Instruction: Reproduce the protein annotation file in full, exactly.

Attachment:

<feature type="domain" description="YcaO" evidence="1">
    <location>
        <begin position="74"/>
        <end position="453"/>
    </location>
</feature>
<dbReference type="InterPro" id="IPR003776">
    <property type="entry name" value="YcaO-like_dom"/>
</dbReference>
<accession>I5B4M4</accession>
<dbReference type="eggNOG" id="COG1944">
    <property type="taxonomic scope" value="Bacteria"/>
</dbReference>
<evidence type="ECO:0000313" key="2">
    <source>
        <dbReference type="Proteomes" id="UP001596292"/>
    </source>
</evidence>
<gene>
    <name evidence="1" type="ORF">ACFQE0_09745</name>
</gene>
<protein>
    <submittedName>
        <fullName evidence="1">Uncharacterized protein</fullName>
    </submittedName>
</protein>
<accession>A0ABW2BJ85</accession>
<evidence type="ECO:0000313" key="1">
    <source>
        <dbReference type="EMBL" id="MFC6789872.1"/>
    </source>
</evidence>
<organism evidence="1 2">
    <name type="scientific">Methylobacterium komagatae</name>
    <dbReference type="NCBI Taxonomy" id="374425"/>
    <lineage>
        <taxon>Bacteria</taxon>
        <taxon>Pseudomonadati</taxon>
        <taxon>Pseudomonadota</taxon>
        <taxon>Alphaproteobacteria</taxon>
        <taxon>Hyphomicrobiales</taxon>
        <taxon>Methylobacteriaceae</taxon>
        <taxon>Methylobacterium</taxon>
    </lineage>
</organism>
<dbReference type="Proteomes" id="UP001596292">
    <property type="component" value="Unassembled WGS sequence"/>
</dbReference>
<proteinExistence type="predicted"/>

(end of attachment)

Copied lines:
<feature type="domain" description="YcaO" evidence="1">
    <location>
        <begin position="74"/>
        <end position="453"/>
    </location>
</feature>
<dbReference type="InterPro" id="IPR003776">
    <property type="entry name" value="YcaO-like_dom"/>
</dbReference>
<accession>I5B4M4</accession>
<dbReference type="eggNOG" id="COG1944">
    <property type="taxonomic scope" value="Bacteria"/>
</dbReference>
<evidence type="ECO:0000313" key="2">
    <source>
        <dbReference type="Proteomes" id="UP001596292"/>
    </source>
</evidence>
<gene>
    <name evidence="1" type="ORF">ACFQE0_09745</name>
</gene>
<protein>
    <submittedName>
        <fullName evidence="1">Uncharacterized protein</fullName>
    </submittedName>
</protein>
<accession>A0ABW2BJ85</accession>
<evidence type="ECO:0000313" key="1">
    <source>
        <dbReference type="EMBL" id="MFC6789872.1"/>
    </source>
</evidence>
<organism evidence="1 2">
    <name type="scientific">Methylobacterium komagatae</name>
    <dbReference type="NCBI Taxonomy" id="374425"/>
    <lineage>
        <taxon>Bacteria</taxon>
        <taxon>Pseudomonadati</taxon>
        <taxon>Pseudomonadota</taxon>
        <taxon>Alphaproteobacteria</taxon>
        <taxon>Hyphomicrobiales</taxon>
        <taxon>Methylobacteriaceae</taxon>
        <taxon>Methylobacterium</taxon>
    </lineage>
</organism>
<dbReference type="Proteomes" id="UP001596292">
    <property type="component" value="Unassembled WGS sequence"/>
</dbReference>
<proteinExistence type="predicted"/>